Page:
Glucose is a monosaccharide sugar found in most plant and animal tissues. Cells in the body use glucose as their major source of energy and as an intermediate for many metabolic reactions. Glucose actually exists as two molecules that are mirror images of each other, D-glucose and L-glucose, but only D-glucose is biologically active in humans 1. Glucose is produced commercially from the breakdown of starch; corn starch is primarily used in the United States. Glucose is easily absorbed through the intestine and is used as the reference value to determine the glycemic index of foods, a measure of their effects on blood-glucose levels 2, 3.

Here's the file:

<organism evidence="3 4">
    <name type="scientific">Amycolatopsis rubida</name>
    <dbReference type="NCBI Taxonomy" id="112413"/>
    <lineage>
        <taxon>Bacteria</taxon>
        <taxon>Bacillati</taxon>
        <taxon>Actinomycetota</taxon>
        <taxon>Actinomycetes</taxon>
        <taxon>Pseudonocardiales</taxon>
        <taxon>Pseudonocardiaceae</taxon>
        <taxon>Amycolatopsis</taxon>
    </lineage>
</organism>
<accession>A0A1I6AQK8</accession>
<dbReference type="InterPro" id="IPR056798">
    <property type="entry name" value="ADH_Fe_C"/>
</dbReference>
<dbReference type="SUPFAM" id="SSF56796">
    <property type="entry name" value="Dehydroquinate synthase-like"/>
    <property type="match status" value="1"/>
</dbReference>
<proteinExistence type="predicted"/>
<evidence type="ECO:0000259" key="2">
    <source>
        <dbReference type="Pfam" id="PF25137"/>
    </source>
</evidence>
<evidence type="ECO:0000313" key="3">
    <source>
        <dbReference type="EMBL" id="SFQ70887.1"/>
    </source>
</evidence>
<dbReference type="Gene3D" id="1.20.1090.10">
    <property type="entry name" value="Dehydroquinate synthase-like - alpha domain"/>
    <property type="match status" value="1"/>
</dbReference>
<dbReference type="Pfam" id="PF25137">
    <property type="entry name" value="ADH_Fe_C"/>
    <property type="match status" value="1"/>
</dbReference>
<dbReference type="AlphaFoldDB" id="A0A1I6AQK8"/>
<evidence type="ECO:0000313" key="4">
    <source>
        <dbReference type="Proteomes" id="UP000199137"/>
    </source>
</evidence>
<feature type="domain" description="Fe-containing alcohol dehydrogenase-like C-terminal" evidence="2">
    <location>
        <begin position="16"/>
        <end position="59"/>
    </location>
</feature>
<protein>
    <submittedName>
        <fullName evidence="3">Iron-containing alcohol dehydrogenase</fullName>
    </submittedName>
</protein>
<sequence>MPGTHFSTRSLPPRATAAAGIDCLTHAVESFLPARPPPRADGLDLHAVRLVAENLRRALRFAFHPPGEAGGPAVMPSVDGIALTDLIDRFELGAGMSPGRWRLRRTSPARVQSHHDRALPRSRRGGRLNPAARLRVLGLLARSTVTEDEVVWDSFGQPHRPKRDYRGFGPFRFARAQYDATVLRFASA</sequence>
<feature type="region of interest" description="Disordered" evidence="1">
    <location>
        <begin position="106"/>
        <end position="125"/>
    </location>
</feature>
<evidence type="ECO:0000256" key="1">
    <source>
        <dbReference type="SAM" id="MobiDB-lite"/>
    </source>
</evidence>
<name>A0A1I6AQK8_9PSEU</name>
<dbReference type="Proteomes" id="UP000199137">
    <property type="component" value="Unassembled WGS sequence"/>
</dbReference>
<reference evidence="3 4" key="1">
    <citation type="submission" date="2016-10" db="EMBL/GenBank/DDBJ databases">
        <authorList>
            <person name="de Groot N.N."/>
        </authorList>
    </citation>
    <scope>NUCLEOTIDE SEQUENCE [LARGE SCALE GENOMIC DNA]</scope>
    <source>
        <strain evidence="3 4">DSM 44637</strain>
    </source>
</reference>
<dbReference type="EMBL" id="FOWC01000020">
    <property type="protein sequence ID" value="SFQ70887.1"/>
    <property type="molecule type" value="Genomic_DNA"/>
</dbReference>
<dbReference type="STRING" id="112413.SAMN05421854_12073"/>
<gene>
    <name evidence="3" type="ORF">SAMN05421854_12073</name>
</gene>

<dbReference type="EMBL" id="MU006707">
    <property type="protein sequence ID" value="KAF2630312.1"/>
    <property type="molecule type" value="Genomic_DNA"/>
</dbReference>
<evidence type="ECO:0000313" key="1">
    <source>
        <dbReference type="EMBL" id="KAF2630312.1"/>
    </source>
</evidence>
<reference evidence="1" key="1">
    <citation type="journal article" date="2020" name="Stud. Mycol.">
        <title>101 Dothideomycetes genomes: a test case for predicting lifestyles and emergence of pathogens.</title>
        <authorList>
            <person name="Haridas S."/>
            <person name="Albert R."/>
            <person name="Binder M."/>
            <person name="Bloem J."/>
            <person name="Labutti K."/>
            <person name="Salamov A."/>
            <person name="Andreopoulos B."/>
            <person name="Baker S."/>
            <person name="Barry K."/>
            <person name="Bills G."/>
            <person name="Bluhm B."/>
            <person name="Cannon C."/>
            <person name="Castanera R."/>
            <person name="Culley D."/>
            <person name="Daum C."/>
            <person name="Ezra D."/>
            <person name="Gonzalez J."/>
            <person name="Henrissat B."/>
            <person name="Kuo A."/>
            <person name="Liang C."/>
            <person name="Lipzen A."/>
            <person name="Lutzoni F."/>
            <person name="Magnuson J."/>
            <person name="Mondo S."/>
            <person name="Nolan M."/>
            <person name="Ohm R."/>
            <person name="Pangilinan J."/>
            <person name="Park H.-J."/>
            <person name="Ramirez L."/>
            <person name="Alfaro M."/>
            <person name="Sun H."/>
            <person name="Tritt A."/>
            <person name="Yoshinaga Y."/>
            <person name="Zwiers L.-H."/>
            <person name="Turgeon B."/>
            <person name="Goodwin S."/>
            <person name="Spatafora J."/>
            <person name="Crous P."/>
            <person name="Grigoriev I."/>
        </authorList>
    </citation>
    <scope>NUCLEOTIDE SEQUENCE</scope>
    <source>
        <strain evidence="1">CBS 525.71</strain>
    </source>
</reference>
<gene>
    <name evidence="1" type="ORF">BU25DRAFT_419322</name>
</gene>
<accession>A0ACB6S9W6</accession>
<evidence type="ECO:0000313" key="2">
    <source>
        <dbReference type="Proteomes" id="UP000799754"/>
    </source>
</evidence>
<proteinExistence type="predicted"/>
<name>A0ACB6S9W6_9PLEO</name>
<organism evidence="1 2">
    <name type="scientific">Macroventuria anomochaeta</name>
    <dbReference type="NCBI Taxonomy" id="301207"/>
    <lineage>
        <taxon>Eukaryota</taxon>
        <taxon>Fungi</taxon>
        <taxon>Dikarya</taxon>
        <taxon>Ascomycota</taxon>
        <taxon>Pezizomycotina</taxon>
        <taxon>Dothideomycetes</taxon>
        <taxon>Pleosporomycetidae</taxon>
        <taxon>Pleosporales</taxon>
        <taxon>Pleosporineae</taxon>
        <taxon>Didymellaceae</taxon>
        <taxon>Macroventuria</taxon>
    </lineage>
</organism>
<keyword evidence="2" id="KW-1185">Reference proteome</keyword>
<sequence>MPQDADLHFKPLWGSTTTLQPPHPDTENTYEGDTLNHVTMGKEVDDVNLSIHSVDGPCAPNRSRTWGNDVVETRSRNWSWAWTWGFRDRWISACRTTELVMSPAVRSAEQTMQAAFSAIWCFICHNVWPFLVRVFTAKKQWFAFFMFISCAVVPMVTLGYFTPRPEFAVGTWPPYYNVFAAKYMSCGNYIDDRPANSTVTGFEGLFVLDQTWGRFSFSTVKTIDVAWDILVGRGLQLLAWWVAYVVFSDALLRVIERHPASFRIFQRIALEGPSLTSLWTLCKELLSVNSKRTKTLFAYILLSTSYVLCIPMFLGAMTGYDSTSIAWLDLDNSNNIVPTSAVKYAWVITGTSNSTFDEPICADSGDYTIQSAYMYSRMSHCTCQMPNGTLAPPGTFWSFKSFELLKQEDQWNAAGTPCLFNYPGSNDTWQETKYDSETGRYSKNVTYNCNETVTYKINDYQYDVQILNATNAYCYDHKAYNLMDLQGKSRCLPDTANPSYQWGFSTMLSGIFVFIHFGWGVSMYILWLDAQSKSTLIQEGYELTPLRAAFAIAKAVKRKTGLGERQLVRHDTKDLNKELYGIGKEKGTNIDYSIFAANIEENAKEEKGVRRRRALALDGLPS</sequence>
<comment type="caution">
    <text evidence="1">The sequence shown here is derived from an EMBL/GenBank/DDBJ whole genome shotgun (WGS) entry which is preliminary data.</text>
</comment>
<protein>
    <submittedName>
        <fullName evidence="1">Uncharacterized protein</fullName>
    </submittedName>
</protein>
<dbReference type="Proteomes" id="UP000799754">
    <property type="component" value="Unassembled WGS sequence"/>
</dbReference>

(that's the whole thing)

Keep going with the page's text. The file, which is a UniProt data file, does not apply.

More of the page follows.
1. The Merck Index. Whitehouse Station, NJ: Merck & Co., Inc., 1996.
  2. Cook GC. Rates and mechanisms of glucose, galactose, and xylose absorption in man in vivo. Scand J Gastroenterol 1977;12:733-7.
  3. Brand-Miller J. The New Glucose Revolution: Complete Guide to Glycemic Index Values. New York: Marlowe & Co., 2003.